Notes and Editorial Reviews
A masterly live recording to which I’m sure I’ll return often in the future.
The catalogue is not exactly short of recordings of
Die schöne Müllerin, a number of which are extremely fine, so a new version needs to be rather special if it’s to be noticed. I don’t think this new recording by Christopher Maltman will have much difficulty in attracting the attention of collectors for here is an exciting, imaginative interpretation of Schubert’s great song cycle, thrillingly sung and in which the piano part is played with great perception by the doyen of recital accompanists.
I love live recordings, especially those which document a single performance as opposed to those edited
together from more than one performance. With a live reading you may get the odd technical glitch; there’s always the possibility of intrusive audience noise - though that’s not a problem here; and there can be infelicities of balance that, like the technical glitches, would have been edited out under studio conditions. But when things come together in performance and an artist is inspired by the presence of an audience then he or she may well take a few risks and give more in performance. It’s fruitless to speculate whether the present performance would have turned out differently had it been recorded in the studio, but what we have here is something pretty special.
One thing that strikes me is the extent to which Christopher Maltman employs dynamic contrast and the use of the head voice. These things not only impart a real sense of atmosphere; they also enable him to draw his listeners more into the story. The use of such vocal techniques don’t come across as artificial in any way but just as elements in his array of expressive devices through which he puts the music across in an involving and committed way. Incidentally, one thing that I’ve learned since listening to the CD is that, according to a critic from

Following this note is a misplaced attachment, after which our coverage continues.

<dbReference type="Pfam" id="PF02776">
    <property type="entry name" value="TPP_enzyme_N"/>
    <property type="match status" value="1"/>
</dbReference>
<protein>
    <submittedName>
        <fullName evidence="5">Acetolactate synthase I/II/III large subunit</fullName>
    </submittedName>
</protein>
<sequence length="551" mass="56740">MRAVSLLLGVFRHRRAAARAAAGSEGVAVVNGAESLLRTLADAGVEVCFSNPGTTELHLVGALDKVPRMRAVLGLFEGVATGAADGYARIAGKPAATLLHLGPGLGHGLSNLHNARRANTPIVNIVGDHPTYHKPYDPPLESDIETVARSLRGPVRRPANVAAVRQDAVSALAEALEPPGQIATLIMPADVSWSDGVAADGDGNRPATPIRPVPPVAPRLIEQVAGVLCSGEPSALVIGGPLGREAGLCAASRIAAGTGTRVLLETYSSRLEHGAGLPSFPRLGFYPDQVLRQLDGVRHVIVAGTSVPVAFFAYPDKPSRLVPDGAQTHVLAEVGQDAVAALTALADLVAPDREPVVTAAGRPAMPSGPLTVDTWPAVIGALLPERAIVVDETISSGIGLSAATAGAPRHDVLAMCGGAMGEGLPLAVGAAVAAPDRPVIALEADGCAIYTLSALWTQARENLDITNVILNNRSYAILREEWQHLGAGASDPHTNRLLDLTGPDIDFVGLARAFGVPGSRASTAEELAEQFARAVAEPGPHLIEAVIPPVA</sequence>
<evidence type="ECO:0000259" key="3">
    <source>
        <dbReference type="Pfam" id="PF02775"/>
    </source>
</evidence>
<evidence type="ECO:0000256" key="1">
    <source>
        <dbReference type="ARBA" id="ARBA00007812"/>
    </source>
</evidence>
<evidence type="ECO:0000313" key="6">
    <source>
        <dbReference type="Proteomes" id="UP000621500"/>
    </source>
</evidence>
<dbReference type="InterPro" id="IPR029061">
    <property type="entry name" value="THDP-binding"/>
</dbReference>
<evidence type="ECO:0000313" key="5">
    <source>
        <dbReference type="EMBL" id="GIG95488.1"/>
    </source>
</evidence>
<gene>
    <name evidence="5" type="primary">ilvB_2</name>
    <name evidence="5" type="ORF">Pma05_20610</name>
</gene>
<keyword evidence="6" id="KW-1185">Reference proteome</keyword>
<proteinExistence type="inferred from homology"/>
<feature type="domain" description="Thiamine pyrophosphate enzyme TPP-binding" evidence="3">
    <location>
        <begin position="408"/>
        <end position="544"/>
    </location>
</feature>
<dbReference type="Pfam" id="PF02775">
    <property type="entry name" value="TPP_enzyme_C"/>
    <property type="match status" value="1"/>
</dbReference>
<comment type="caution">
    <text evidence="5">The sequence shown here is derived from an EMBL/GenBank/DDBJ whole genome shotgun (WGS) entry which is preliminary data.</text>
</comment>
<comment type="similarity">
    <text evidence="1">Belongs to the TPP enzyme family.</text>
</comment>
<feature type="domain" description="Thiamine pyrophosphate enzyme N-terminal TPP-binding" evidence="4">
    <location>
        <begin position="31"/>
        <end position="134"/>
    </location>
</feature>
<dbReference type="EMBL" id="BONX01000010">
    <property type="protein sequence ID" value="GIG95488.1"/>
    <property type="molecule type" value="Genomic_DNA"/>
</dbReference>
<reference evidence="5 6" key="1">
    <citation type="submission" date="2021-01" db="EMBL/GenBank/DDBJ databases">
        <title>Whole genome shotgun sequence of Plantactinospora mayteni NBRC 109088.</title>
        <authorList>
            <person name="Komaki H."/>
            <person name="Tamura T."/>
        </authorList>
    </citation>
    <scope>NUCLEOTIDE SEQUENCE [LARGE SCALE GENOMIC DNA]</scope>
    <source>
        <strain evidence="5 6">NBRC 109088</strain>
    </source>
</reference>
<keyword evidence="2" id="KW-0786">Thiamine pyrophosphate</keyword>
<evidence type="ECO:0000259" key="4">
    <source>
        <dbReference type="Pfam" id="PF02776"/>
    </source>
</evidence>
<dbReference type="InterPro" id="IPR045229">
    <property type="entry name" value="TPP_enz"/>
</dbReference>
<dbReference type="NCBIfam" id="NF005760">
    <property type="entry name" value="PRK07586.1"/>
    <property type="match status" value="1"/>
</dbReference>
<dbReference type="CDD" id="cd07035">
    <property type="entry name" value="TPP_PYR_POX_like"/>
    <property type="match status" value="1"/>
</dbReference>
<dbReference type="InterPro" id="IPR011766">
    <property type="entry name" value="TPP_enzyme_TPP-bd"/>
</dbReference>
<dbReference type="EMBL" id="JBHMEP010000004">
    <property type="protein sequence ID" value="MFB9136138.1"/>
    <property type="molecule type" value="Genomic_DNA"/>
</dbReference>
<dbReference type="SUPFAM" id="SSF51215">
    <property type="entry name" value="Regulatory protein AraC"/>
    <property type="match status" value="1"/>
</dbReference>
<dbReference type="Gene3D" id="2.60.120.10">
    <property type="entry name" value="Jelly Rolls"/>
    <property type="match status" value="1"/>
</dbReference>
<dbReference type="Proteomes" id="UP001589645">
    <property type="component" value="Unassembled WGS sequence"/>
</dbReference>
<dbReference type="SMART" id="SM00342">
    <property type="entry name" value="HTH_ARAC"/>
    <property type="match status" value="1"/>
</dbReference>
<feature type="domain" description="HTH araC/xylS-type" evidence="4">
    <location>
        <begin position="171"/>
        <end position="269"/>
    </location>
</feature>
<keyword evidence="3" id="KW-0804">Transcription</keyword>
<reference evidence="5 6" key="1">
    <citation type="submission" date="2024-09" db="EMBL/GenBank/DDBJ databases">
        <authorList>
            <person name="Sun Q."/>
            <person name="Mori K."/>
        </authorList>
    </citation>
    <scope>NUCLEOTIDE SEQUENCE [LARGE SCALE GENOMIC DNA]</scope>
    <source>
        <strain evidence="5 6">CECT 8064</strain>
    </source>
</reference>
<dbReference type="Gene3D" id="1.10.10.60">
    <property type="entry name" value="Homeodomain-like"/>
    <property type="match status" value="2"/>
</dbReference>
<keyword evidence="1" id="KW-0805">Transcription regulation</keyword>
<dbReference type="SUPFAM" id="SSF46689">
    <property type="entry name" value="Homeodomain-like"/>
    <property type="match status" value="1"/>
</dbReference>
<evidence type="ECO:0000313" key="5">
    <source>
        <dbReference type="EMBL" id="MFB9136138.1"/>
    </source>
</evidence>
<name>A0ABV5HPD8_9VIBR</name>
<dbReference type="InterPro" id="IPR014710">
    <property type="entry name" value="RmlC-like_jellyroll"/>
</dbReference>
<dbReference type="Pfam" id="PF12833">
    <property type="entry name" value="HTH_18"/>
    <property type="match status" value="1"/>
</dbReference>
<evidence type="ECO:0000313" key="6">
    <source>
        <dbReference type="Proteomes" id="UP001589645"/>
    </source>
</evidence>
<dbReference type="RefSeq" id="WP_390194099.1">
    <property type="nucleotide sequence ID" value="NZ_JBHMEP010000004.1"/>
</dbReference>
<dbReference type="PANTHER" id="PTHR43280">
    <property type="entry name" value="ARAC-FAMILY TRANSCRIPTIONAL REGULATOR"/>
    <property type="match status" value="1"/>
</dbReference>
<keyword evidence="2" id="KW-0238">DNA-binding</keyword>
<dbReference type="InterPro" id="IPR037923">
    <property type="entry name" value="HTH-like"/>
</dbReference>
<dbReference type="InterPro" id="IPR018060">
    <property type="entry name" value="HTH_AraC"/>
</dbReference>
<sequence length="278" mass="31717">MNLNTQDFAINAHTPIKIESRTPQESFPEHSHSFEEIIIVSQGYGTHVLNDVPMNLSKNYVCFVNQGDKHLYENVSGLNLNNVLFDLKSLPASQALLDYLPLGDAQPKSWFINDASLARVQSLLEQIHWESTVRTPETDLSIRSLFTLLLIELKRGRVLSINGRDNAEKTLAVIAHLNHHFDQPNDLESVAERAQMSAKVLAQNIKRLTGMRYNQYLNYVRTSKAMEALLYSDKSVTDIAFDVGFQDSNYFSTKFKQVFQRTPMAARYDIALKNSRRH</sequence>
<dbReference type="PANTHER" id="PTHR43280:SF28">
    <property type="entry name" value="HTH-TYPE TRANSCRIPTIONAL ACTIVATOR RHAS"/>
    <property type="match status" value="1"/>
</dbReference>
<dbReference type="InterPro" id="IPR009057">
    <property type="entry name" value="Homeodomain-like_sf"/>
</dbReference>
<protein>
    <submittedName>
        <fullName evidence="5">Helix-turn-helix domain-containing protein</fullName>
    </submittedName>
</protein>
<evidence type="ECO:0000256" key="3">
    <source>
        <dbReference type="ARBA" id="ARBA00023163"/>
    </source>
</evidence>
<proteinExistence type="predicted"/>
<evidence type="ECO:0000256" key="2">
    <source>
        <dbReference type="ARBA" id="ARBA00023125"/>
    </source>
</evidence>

The Times, who was present at the concert itself, Maltman often used higher keys than is normal for a baritone. Since I don’t have perfect pitch that’s not something I would have noticed for myself but it may help to explain why there’s a lightness of tone in this performance that one doesn’t always get in low voice readings. I don’t mean to imply, by the way, that the tone is lightweight - Maltman has a good, solid low register, which he deploys to good effect - but there’s no trace of heaviness in the performance.
Examples of this light tone and the use of head voice abound. As early on as the end of the penultimate stanza of ‘Wohin?’ Maltman uses
mezza voce and carries that across into the last stanza, all to excellent effect. Again, in ‘Ungeduld’, after opening with impetuous ardour Maltman fines back the sound, employing a very restrained head voice in the last line of the second stanza - ‘Dein ist mein Herz, und soll es ewig bleiben’ - and he sustains that effect for much of the succeeding verse also. Imaginative singing such as this makes it quite easy for him to suggest the character of the young man, something that tenors often find easier to accomplish than baritones.